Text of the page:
According to data from the United States Department of Labor, there are 72 million women ages 16 and over in our country who are currently working or looking for work, accounting for 47 percent of the nation’s total labor force. In many other countries where women are an equally significant and important portion of the workforce, paid family leave is an integral part of encouraging workers to have families and successfully return to the workplace, but when women in the U.S. decide to have children, there is no such federal protection. In today’s modern economy, the discussion of whether the government should expand federally-mandated parental leave is the subject of intense debate.
When lawsuits over employment disputes go to trial in France’s Labor Court trials, the parties usually submit proof to prosecute or defend the allegations. But by what standard do the Labor Courts determine the admissibility of the evidence presented?
Under French law, the principle is that all evidence in civil trials is acceptable. However, that assumes that the evidence is lawful, meaning it must have been obtained and used fairly at all stages. If a party cannot demonstrate to the Court that it collected and used the evidence lawfully, the evidence will be ruled inadmissible from the proceedings.
Evidence obtained clandestinely or by invading an employee’s privacy often come under scrutiny.
The COVID-19 coronavirus doesn’t discriminate between men and women, but the same can’t be said of the pandemic’s impact on the U.S. workforce.
Traditional support for women at work has been drastically reduced, if not eliminated, during the crisis. Women have had to reorient to working from home while balancing family responsibilities, including childcare and home schooling. Admittedly, both male and female parents have had to face these challenges, but women have shouldered a disproportionate share of the burden.
Over the past 25 years, legislators and employers have implemented measures to assist the growing percentage of working women. By exploring early childhood programs, daycare, flexible hours, and job sharing these efforts have encouraged co-parenting, offered assistance to single parents, and created greater work-life balance. The COVID-19 outbreak eliminated these supports, and it’s anyone’s guess when these efforts will resume.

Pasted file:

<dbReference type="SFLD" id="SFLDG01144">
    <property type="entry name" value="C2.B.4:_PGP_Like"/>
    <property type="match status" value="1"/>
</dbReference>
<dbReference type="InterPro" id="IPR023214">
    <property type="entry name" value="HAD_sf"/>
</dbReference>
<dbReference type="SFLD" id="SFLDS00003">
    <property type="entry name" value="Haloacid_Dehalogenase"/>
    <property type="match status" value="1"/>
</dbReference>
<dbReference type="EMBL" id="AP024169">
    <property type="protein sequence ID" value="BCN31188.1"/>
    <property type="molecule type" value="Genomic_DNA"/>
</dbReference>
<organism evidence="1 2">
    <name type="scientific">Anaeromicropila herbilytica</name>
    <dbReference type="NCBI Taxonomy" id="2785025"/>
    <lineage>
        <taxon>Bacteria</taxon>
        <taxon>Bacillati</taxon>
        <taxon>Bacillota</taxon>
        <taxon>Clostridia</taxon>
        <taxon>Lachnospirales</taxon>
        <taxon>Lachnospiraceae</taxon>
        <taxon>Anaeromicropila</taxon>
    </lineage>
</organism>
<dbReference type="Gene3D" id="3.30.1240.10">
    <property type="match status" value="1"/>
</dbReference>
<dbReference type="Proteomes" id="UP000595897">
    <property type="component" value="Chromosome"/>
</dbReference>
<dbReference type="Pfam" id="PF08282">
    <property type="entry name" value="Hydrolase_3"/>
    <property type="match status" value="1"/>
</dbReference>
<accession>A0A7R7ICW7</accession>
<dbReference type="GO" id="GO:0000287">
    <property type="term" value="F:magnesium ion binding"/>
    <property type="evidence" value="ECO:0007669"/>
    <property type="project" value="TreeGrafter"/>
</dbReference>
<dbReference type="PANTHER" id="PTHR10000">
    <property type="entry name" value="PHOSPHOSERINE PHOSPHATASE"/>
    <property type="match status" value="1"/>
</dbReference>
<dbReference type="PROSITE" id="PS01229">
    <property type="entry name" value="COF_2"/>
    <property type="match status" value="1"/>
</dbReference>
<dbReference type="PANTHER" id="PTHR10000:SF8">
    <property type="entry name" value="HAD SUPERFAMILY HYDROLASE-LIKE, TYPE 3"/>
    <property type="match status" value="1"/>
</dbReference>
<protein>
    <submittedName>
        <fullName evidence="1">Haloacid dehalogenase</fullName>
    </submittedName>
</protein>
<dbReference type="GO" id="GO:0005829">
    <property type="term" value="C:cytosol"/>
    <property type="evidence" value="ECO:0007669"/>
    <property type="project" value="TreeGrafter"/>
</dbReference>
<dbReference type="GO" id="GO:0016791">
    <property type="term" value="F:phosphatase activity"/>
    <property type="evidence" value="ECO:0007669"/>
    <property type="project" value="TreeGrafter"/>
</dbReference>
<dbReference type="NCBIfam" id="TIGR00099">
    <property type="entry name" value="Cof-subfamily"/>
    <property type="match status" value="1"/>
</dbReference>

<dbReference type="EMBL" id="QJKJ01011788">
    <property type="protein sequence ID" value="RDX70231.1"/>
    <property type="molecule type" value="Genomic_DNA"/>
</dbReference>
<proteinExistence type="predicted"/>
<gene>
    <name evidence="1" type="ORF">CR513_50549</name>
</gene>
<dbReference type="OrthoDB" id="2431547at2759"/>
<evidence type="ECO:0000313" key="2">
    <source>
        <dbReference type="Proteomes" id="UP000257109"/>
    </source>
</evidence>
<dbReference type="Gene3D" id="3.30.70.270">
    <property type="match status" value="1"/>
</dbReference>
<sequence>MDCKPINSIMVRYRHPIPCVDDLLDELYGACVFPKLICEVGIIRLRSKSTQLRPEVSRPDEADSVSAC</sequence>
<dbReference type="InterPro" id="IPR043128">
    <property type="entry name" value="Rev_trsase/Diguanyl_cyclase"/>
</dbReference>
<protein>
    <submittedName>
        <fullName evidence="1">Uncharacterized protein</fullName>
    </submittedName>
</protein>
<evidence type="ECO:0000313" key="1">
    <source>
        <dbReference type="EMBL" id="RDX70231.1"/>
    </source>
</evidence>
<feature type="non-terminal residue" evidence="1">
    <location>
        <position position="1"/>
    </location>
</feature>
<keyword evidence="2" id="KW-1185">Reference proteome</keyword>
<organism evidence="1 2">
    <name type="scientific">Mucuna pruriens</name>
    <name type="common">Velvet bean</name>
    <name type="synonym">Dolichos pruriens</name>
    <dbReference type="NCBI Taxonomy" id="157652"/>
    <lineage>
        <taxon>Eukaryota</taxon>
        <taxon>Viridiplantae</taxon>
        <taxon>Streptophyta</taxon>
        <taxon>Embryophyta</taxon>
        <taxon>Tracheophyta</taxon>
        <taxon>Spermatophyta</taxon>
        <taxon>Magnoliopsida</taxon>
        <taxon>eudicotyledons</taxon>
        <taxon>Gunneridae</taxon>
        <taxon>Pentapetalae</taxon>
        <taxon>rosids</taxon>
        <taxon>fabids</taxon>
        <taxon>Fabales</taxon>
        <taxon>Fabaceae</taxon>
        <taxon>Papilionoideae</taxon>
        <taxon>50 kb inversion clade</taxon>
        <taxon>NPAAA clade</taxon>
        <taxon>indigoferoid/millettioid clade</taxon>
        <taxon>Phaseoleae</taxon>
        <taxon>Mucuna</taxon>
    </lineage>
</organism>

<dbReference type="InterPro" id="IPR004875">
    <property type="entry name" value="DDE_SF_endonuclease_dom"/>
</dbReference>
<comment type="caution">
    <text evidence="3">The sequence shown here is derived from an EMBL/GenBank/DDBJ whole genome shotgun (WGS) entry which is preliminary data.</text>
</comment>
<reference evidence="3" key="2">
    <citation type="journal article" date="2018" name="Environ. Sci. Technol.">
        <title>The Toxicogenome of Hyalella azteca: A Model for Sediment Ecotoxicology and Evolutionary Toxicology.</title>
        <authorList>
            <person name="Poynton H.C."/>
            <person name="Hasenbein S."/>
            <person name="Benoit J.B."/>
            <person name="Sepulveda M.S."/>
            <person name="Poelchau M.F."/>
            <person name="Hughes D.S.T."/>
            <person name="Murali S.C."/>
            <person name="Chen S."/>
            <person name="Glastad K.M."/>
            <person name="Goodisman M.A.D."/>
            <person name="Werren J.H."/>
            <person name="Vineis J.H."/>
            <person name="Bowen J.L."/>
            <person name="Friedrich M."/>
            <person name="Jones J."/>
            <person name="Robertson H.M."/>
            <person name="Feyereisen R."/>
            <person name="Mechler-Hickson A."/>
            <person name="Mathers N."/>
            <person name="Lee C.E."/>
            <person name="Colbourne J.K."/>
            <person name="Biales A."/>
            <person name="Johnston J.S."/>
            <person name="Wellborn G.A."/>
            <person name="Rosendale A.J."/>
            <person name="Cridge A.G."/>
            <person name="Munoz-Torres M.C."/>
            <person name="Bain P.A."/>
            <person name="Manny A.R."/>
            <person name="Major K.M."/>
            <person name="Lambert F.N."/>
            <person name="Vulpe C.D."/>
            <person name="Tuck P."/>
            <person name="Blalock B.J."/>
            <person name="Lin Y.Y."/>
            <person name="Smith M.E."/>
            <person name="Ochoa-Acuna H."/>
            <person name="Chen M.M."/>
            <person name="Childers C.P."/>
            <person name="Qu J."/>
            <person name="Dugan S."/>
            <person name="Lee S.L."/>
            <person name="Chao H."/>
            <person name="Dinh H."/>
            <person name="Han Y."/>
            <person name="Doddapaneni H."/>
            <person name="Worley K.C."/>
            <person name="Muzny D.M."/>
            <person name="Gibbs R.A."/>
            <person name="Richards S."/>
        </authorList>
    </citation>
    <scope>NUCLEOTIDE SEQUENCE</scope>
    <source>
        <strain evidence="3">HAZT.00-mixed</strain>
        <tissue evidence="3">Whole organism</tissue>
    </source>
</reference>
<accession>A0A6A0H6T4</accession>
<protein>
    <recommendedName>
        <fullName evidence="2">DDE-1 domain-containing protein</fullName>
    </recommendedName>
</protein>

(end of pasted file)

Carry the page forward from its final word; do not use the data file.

The current COVID-19 crisis has had consequences on employment conditions in France. Before the pandemic, working from the company’s premises was the rule, while working from a home office was the exception.
Over the last few years, there has been an emerging trend in favor of home offices, facilitated in particular by transportation strikes, the need to save on office rents, and other factors. The coronavirus pandemic has accelerated this process. Overnight, most employees have had to work from home, and companies had no choice but to adapt quickly to this situation.
Once operations return to normal, companies willing to implement or permanently facilitate remote working will have to comply with the following rules:
The Italian government enacted a new and powerful economic plan – the “Cura Italia” – on March 17, 2020, sending Italian citizens a strong message of solidarity and support to Italian citizens. The Decree allocates a liquidity injection of some €25 billion in aid for workers, businesses, and families through a liquidity injection to support the economy.
How the Cura Italia Addresses Employment and the Workplace
The most significant portion of the aid will be allocated to reinforce social safety nets, including people who, under ordinary conditions, could not access those benefits. Among the measures are:
- Extending the Ordinary Earnings Supplement Fund and implementing a simplified procedure for all companies that intend to adopt the ordinary layoff. This includes a mechanism for derogating from the maximum limit (currently 24 months);
- Extending and upgrading the Redundancy Fund in Exception for employers with fewer than six employees (even just one employee). This includes sectors covered by the Ordinary Earnings Supplement Fund and not protected by Solidarity Funds, such as services and logistics;
- An appropriation of €500 million for the Wage Integration Fund for micro-enterprises employing between one and five employees who cannot count on social safety nets.
Special Rules Regarding Ordinary Salary Integration and Ordinary Allowance
In 2020, employers who suspend or reduce their work due to events attributable to the COVID-19 emergency can apply for ordinary salary integration or access to the ordinary allowance for a maximum duration of nine weeks (ending August 2020). Applications can be submitted by the end of the fourth month following the one in which the period of suspension or reduction of work began.